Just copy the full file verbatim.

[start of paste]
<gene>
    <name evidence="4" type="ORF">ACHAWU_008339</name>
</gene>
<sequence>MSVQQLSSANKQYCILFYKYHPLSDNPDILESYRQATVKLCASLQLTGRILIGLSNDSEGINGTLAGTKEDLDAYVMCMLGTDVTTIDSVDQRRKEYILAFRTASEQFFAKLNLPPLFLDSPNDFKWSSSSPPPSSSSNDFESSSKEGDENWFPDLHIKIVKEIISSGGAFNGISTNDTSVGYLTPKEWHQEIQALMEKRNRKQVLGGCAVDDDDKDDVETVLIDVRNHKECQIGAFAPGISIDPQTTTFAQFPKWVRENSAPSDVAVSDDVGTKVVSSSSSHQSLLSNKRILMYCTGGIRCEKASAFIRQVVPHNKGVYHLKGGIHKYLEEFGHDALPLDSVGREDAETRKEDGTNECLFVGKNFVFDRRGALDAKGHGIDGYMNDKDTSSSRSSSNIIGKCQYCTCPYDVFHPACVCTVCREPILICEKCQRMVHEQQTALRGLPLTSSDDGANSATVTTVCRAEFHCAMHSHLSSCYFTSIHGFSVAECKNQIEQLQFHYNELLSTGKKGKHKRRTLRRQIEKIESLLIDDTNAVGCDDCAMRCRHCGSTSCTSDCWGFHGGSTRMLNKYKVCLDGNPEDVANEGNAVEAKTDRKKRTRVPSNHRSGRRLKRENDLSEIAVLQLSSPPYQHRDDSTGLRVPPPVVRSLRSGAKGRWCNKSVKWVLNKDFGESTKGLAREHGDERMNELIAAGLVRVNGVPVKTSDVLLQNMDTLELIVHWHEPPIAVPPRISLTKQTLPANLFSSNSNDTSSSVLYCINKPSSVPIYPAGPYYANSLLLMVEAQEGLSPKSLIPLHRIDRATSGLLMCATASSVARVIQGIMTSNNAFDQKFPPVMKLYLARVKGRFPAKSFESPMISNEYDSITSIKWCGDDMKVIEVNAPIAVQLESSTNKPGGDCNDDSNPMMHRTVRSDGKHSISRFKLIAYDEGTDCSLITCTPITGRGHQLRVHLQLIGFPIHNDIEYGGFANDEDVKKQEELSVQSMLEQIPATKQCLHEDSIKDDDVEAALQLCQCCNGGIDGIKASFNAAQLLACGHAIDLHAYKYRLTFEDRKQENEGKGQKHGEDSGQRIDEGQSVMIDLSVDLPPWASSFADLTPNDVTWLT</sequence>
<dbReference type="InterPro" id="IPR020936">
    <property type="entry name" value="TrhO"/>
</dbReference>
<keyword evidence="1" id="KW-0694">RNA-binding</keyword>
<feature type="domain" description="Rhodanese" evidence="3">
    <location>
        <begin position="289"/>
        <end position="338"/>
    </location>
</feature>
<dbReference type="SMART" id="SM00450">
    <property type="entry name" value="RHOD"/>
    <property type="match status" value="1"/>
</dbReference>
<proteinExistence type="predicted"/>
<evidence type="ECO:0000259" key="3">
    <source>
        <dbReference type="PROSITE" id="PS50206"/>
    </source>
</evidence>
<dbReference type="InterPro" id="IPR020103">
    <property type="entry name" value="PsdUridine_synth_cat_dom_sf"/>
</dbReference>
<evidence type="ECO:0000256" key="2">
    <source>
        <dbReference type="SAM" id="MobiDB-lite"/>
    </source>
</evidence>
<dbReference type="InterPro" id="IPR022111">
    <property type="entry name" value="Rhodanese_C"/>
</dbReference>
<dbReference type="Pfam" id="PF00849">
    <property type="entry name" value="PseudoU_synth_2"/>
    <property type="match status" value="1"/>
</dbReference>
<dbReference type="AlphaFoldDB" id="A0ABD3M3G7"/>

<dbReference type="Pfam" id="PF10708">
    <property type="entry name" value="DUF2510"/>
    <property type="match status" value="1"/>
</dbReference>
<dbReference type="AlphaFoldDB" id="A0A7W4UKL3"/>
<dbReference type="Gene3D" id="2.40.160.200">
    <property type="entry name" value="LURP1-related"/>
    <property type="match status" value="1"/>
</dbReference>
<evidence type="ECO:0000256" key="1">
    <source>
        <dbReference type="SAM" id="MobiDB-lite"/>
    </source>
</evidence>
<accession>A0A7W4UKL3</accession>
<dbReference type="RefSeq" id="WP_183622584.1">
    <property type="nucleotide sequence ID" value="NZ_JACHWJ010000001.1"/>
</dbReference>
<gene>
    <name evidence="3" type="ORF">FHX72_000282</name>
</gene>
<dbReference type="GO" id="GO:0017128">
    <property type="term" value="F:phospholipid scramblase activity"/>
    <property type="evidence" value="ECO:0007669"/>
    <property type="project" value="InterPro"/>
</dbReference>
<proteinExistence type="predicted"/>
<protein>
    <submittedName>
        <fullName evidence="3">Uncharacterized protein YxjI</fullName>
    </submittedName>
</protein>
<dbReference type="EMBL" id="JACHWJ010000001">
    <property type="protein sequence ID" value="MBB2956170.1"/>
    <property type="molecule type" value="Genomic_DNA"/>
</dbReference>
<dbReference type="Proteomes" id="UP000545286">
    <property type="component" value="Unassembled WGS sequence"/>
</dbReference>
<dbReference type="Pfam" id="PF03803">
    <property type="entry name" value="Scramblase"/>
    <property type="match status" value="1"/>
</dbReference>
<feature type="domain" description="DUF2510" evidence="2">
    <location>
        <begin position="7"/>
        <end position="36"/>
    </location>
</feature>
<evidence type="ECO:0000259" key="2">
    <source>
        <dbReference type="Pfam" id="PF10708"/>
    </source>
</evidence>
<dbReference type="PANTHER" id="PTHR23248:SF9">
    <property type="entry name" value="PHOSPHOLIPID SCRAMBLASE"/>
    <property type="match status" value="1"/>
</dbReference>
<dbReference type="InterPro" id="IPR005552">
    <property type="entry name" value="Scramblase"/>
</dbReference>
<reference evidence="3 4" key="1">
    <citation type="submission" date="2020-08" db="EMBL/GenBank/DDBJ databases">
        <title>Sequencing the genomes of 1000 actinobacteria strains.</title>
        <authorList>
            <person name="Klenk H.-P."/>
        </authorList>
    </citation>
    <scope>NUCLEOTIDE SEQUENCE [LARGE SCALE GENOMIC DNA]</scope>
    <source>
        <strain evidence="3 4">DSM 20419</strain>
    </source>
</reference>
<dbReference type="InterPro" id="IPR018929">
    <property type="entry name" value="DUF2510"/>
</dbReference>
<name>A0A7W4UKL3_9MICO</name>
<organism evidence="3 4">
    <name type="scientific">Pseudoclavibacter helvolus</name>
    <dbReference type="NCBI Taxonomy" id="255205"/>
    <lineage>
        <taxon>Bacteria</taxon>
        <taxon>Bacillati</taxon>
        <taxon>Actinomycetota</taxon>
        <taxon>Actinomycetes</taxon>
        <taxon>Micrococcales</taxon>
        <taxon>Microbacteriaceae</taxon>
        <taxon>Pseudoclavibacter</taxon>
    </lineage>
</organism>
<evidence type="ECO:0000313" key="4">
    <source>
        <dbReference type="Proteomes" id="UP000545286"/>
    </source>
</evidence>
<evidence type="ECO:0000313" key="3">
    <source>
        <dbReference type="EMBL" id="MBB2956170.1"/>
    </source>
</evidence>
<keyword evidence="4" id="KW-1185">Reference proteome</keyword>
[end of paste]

<gene>
    <name evidence="4" type="ORF">ACHAWU_008339</name>
</gene>
<sequence>MSVQQLSSANKQYCILFYKYHPLSDNPDILESYRQATVKLCASLQLTGRILIGLSNDSEGINGTLAGTKEDLDAYVMCMLGTDVTTIDSVDQRRKEYILAFRTASEQFFAKLNLPPLFLDSPNDFKWSSSSPPPSSSSNDFESSSKEGDENWFPDLHIKIVKEIISSGGAFNGISTNDTSVGYLTPKEWHQEIQALMEKRNRKQVLGGCAVDDDDKDDVETVLIDVRNHKECQIGAFAPGISIDPQTTTFAQFPKWVRENSAPSDVAVSDDVGTKVVSSSSSHQSLLSNKRILMYCTGGIRCEKASAFIRQVVPHNKGVYHLKGGIHKYLEEFGHDALPLDSVGREDAETRKEDGTNECLFVGKNFVFDRRGALDAKGHGIDGYMNDKDTSSSRSSSNIIGKCQYCTCPYDVFHPACVCTVCREPILICEKCQRMVHEQQTALRGLPLTSSDDGANSATVTTVCRAEFHCAMHSHLSSCYFTSIHGFSVAECKNQIEQLQFHYNELLSTGKKGKHKRRTLRRQIEKIESLLIDDTNAVGCDDCAMRCRHCGSTSCTSDCWGFHGGSTRMLNKYKVCLDGNPEDVANEGNAVEAKTDRKKRTRVPSNHRSGRRLKRENDLSEIAVLQLSSPPYQHRDDSTGLRVPPPVVRSLRSGAKGRWCNKSVKWVLNKDFGESTKGLAREHGDERMNELIAAGLVRVNGVPVKTSDVLLQNMDTLELIVHWHEPPIAVPPRISLTKQTLPANLFSSNSNDTSSSVLYCINKPSSVPIYPAGPYYANSLLLMVEAQEGLSPKSLIPLHRIDRATSGLLMCATASSVARVIQGIMTSNNAFDQKFPPVMKLYLARVKGRFPAKSFESPMISNEYDSITSIKWCGDDMKVIEVNAPIAVQLESSTNKPGGDCNDDSNPMMHRTVRSDGKHSISRFKLIAYDEGTDCSLITCTPITGRGHQLRVHLQLIGFPIHNDIEYGGFANDEDVKKQEELSVQSMLEQIPATKQCLHEDSIKDDDVEAALQLCQCCNGGIDGIKASFNAAQLLACGHAIDLHAYKYRLTFEDRKQENEGKGQKHGEDSGQRIDEGQSVMIDLSVDLPPWASSFADLTPNDVTWLT</sequence>
<dbReference type="InterPro" id="IPR020936">
    <property type="entry name" value="TrhO"/>
</dbReference>
<keyword evidence="1" id="KW-0694">RNA-binding</keyword>
<feature type="domain" description="Rhodanese" evidence="3">
    <location>
        <begin position="289"/>
        <end position="338"/>
    </location>
</feature>
<dbReference type="SMART" id="SM00450">
    <property type="entry name" value="RHOD"/>
    <property type="match status" value="1"/>
</dbReference>
<proteinExistence type="predicted"/>
<evidence type="ECO:0000259" key="3">
    <source>
        <dbReference type="PROSITE" id="PS50206"/>
    </source>
</evidence>
<dbReference type="InterPro" id="IPR020103">
    <property type="entry name" value="PsdUridine_synth_cat_dom_sf"/>
</dbReference>
<evidence type="ECO:0000256" key="2">
    <source>
        <dbReference type="SAM" id="MobiDB-lite"/>
    </source>
</evidence>
<dbReference type="InterPro" id="IPR022111">
    <property type="entry name" value="Rhodanese_C"/>
</dbReference>
<dbReference type="Pfam" id="PF00849">
    <property type="entry name" value="PseudoU_synth_2"/>
    <property type="match status" value="1"/>
</dbReference>
<dbReference type="AlphaFoldDB" id="A0ABD3M3G7"/>

<dbReference type="Pfam" id="PF10708">
    <property type="entry name" value="DUF2510"/>
    <property type="match status" value="1"/>
</dbReference>
<dbReference type="AlphaFoldDB" id="A0A7W4UKL3"/>
<dbReference type="Gene3D" id="2.40.160.200">
    <property type="entry name" value="LURP1-related"/>
    <property type="match status" value="1"/>
</dbReference>
<evidence type="ECO:0000256" key="1">
    <source>
        <dbReference type="SAM" id="MobiDB-lite"/>
    </source>
</evidence>
<accession>A0A7W4UKL3</accession>
<dbReference type="RefSeq" id="WP_183622584.1">
    <property type="nucleotide sequence ID" value="NZ_JACHWJ010000001.1"/>
</dbReference>
<gene>
    <name evidence="3" type="ORF">FHX72_000282</name>
</gene>
<dbReference type="GO" id="GO:0017128">
    <property type="term" value="F:phospholipid scramblase activity"/>
    <property type="evidence" value="ECO:0007669"/>
    <property type="project" value="InterPro"/>
</dbReference>
<proteinExistence type="predicted"/>
<protein>
    <submittedName>
        <fullName evidence="3">Uncharacterized protein YxjI</fullName>
    </submittedName>
</protein>
<dbReference type="EMBL" id="JACHWJ010000001">
    <property type="protein sequence ID" value="MBB2956170.1"/>
    <property type="molecule type" value="Genomic_DNA"/>
</dbReference>
<dbReference type="Proteomes" id="UP000545286">
    <property type="component" value="Unassembled WGS sequence"/>
</dbReference>
<dbReference type="Pfam" id="PF03803">
    <property type="entry name" value="Scramblase"/>
    <property type="match status" value="1"/>
</dbReference>
<feature type="domain" description="DUF2510" evidence="2">
    <location>
        <begin position="7"/>
        <end position="36"/>
    </location>
</feature>
<evidence type="ECO:0000259" key="2">
    <source>
        <dbReference type="Pfam" id="PF10708"/>
    </source>
</evidence>
<dbReference type="PANTHER" id="PTHR23248:SF9">
    <property type="entry name" value="PHOSPHOLIPID SCRAMBLASE"/>
    <property type="match status" value="1"/>
</dbReference>
<dbReference type="InterPro" id="IPR005552">
    <property type="entry name" value="Scramblase"/>
</dbReference>
<reference evidence="3 4" key="1">
    <citation type="submission" date="2020-08" db="EMBL/GenBank/DDBJ databases">
        <title>Sequencing the genomes of 1000 actinobacteria strains.</title>
        <authorList>
            <person name="Klenk H.-P."/>
        </authorList>
    </citation>
    <scope>NUCLEOTIDE SEQUENCE [LARGE SCALE GENOMIC DNA]</scope>
    <source>
        <strain evidence="3 4">DSM 20419</strain>
    </source>
</reference>
<dbReference type="InterPro" id="IPR018929">
    <property type="entry name" value="DUF2510"/>
</dbReference>
<name>A0A7W4UKL3_9MICO</name>
<organism evidence="3 4">
    <name type="scientific">Pseudoclavibacter helvolus</name>
    <dbReference type="NCBI Taxonomy" id="255205"/>
    <lineage>
        <taxon>Bacteria</taxon>
        <taxon>Bacillati</taxon>
        <taxon>Actinomycetota</taxon>
        <taxon>Actinomycetes</taxon>
        <taxon>Micrococcales</taxon>
        <taxon>Microbacteriaceae</taxon>
        <taxon>Pseudoclavibacter</taxon>
    </lineage>
</organism>
<evidence type="ECO:0000313" key="4">
    <source>
        <dbReference type="Proteomes" id="UP000545286"/>
    </source>
</evidence>
<evidence type="ECO:0000313" key="3">
    <source>
        <dbReference type="EMBL" id="MBB2956170.1"/>
    </source>
</evidence>
<keyword evidence="4" id="KW-1185">Reference proteome</keyword>